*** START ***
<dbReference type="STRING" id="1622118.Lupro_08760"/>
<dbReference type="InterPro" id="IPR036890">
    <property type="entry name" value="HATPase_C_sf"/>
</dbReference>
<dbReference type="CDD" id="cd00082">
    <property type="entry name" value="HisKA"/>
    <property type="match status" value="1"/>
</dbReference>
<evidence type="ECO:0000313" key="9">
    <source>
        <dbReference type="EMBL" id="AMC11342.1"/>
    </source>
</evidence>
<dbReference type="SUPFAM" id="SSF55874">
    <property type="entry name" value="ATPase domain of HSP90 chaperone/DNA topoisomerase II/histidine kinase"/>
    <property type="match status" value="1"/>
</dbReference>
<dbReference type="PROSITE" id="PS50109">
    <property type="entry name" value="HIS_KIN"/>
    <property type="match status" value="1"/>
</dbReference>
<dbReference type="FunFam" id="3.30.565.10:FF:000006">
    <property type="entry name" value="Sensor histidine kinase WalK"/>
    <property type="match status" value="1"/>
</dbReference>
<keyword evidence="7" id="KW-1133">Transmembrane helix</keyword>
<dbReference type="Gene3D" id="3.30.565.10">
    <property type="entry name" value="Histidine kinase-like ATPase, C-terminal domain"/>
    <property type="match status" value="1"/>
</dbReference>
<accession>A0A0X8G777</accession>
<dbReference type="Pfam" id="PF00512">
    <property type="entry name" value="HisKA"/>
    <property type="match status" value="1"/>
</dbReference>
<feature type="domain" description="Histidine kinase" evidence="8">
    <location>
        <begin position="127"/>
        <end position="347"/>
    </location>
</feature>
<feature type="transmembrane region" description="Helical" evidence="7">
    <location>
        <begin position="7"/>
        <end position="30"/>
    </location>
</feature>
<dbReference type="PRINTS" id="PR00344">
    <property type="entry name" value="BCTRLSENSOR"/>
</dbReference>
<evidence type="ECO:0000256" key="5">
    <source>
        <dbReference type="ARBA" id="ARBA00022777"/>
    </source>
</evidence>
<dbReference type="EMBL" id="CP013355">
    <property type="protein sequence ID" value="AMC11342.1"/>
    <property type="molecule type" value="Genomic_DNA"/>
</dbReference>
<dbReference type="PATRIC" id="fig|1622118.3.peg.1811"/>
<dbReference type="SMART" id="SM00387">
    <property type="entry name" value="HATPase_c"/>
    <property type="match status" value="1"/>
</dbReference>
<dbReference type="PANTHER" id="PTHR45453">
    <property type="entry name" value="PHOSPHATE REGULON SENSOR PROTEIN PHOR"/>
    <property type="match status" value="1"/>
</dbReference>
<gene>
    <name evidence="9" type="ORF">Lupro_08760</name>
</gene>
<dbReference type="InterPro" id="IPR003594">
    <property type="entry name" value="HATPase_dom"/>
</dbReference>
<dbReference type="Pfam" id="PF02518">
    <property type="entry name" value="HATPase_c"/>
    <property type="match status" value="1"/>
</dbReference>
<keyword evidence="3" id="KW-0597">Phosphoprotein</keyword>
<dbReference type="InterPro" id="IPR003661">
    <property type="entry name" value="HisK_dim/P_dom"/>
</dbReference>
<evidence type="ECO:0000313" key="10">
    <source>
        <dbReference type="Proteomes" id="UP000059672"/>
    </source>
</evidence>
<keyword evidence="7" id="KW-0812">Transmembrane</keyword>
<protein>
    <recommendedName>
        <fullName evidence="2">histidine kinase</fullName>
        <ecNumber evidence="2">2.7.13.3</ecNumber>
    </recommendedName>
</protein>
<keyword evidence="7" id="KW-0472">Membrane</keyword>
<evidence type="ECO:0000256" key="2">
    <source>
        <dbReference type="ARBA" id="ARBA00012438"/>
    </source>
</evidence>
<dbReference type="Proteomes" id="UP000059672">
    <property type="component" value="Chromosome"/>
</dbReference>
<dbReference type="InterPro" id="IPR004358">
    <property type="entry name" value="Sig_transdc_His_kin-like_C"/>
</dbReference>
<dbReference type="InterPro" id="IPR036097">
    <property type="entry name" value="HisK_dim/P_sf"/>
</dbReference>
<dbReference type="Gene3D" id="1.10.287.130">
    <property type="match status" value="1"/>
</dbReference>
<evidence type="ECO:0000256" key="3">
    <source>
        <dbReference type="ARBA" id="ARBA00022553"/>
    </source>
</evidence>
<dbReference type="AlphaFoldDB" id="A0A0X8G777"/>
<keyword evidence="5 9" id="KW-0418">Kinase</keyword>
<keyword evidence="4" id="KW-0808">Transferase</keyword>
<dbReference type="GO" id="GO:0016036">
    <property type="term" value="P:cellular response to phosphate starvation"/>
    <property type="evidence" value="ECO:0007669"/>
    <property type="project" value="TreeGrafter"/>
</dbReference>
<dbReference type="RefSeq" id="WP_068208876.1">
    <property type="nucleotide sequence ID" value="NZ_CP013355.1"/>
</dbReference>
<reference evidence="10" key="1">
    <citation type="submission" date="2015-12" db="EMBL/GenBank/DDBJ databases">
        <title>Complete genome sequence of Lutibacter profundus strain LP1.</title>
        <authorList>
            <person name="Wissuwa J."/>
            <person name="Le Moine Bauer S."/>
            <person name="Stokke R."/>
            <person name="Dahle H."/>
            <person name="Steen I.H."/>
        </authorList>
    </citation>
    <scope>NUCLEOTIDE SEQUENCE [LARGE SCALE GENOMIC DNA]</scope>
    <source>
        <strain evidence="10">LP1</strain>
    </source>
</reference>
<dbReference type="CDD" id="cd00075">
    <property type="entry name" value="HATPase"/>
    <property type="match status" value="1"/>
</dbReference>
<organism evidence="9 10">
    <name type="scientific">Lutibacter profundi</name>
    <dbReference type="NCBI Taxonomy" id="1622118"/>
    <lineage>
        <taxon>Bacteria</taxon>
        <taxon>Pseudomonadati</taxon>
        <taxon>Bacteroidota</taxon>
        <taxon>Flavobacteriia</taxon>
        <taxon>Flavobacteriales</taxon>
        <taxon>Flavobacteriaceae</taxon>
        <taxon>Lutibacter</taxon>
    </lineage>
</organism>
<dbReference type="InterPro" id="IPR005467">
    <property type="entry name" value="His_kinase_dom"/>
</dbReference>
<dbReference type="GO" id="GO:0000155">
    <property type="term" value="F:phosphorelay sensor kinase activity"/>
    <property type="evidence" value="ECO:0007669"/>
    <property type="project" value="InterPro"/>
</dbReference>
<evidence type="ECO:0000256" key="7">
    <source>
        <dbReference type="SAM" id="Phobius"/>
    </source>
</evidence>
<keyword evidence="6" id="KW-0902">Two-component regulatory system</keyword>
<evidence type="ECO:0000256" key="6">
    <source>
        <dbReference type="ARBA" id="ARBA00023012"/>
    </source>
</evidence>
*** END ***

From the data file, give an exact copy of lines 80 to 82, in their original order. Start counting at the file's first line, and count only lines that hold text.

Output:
<dbReference type="InterPro" id="IPR003661">
    <property type="entry name" value="HisK_dim/P_dom"/>
</dbReference>